The Wijeweera Legacy and Left Prospects Today



by Dr. Dayan Jayatilleka

The Left in Sri Lanka is closer than it has ever been to leading the country. This is borne out by public opinion polling which consistently puts Anura Kumara Dissanayake (AKD) the JVP-NPP leader ahead of the competition at a presidential election and his party or bloc, the NPP-JVP ahead of the competition at a parliamentary election.

The mystery is that AKD and the JVP-NPP aren’t doing everything it can, or even the minimum things it can, to increase its slim lead and get to the magic 50% mark. In every other situation everywhere in the world in which the Left has come within striking distance of electoral victory, or indeed victory of any sort, the natural reflex has been to seek to close the gap through tweaking its own policies and profile so as to elasticize its appeal while reaching out and building political partnerships, alliances, blocs, in a word, political relationships, that bring it home to victory.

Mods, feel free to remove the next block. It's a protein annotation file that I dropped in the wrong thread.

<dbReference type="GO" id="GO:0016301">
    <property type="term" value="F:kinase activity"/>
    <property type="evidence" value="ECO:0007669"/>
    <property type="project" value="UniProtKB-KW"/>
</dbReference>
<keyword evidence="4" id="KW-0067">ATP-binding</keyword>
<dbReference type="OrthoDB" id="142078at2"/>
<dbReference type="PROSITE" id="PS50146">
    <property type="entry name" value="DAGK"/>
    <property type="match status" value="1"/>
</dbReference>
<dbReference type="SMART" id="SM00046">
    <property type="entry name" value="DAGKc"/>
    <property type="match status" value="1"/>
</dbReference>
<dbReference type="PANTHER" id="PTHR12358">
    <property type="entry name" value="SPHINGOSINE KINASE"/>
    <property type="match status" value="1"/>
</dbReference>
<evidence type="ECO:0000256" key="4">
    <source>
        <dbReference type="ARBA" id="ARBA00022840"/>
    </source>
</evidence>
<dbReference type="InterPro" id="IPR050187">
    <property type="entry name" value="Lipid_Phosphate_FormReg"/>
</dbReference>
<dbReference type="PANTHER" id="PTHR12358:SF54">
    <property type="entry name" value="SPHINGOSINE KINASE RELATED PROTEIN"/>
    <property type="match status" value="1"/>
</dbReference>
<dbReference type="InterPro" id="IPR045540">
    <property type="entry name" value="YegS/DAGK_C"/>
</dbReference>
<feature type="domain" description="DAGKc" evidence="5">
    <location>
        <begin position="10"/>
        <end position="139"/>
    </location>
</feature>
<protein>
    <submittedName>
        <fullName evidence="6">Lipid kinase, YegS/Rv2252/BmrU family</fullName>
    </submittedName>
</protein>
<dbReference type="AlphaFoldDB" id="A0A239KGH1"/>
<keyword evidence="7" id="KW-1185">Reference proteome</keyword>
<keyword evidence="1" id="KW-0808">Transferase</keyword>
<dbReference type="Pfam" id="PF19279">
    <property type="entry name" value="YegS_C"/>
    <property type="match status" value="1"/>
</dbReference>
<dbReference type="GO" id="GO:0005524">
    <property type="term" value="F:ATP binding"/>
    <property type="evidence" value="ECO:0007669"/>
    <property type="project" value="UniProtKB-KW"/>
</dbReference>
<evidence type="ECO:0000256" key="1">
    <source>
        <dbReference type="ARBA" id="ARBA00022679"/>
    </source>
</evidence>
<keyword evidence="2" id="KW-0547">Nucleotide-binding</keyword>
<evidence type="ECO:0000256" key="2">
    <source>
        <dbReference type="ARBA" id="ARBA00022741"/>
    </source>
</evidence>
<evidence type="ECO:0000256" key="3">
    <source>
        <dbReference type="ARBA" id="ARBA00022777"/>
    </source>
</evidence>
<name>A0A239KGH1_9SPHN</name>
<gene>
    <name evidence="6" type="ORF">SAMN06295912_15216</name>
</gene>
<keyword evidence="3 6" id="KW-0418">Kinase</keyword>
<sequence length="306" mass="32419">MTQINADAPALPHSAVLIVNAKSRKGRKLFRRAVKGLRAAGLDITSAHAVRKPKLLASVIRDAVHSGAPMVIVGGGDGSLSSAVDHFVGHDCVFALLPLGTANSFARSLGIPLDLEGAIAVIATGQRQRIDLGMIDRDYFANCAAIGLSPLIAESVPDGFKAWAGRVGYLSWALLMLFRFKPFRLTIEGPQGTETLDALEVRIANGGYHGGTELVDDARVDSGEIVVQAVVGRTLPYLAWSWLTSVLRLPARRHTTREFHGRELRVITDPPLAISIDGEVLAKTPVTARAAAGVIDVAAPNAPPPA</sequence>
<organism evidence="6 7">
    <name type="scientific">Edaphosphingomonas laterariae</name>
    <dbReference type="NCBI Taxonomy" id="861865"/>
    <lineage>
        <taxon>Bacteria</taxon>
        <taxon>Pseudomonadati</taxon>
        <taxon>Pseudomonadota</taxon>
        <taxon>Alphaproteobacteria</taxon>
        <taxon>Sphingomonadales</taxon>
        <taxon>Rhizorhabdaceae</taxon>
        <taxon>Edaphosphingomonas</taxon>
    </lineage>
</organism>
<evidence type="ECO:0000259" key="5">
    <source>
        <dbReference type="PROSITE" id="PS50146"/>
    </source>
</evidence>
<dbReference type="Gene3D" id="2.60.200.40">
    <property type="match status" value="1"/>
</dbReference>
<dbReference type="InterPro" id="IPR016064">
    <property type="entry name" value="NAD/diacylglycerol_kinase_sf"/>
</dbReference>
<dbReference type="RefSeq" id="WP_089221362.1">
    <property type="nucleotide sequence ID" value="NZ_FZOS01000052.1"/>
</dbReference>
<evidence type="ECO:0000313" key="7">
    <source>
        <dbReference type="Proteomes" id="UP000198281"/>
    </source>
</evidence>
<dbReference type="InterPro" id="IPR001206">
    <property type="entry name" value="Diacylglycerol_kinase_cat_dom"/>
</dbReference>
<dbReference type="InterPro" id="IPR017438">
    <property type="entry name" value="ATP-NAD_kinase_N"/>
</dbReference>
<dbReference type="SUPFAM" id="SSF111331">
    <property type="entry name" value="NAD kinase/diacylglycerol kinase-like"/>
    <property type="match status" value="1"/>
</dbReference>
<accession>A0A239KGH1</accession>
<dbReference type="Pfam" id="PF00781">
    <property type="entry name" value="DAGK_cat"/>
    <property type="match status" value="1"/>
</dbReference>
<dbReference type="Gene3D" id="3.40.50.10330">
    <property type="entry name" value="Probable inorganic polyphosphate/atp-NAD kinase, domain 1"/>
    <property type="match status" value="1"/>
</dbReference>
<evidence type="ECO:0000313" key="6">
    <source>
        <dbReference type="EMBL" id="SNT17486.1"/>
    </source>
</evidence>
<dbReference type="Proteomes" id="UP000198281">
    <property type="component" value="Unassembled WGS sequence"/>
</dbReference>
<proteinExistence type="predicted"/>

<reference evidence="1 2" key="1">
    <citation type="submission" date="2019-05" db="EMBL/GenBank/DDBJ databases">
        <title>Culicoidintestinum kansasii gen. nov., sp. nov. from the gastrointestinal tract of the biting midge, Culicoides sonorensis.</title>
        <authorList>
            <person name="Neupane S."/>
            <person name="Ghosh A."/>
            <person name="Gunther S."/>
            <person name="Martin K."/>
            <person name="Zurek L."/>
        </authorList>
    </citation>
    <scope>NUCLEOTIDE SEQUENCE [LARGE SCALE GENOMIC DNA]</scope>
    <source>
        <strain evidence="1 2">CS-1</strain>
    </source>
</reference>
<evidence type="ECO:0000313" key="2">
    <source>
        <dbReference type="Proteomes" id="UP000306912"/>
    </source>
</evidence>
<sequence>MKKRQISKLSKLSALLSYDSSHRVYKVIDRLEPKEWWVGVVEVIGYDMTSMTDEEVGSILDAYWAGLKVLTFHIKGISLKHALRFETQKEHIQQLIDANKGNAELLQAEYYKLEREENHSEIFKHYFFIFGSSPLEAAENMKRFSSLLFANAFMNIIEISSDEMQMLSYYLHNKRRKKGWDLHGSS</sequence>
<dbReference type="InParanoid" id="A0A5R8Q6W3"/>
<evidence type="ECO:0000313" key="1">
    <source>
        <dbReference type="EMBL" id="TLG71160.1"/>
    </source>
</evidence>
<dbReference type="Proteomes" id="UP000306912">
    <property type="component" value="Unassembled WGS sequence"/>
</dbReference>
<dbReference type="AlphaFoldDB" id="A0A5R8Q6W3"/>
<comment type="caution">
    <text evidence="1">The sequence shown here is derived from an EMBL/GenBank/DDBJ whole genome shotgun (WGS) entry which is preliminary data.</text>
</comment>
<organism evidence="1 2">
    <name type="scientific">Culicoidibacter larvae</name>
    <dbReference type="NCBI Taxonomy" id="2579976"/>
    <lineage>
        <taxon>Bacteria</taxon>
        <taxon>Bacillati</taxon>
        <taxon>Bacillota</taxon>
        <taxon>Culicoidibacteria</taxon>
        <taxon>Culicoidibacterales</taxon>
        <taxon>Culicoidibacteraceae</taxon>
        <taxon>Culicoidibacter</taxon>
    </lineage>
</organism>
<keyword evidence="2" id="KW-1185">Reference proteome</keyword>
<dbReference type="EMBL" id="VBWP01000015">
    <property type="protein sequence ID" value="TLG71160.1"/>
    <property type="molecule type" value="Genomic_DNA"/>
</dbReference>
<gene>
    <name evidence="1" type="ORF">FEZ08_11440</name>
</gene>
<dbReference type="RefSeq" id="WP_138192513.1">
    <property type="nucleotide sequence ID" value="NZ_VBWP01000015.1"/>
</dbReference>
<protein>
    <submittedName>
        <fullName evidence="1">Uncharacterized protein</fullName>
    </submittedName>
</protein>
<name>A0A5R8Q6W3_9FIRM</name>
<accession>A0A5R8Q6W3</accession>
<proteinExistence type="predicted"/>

This has been the lesson of Pink Tide one and two which has seen the democratic Left sweep Latin America twice in the past quarter century. It has also been the experience of the Marxist-Leninist left in Nepal.

That is precisely what the JVP-NPP is not doing. I was discussing this paradox with an incisive young friend who earned a postgraduate degree in international relations in a First World university before he became the business magnate he is. “If the JVP and the FSP united it would give rise to brilliant synergy, but the JVP believes in competitive advantage, not cooperative advantage. It would rather lose, persisting in comparative advantage than win, switching to cooperative advantage” he opined.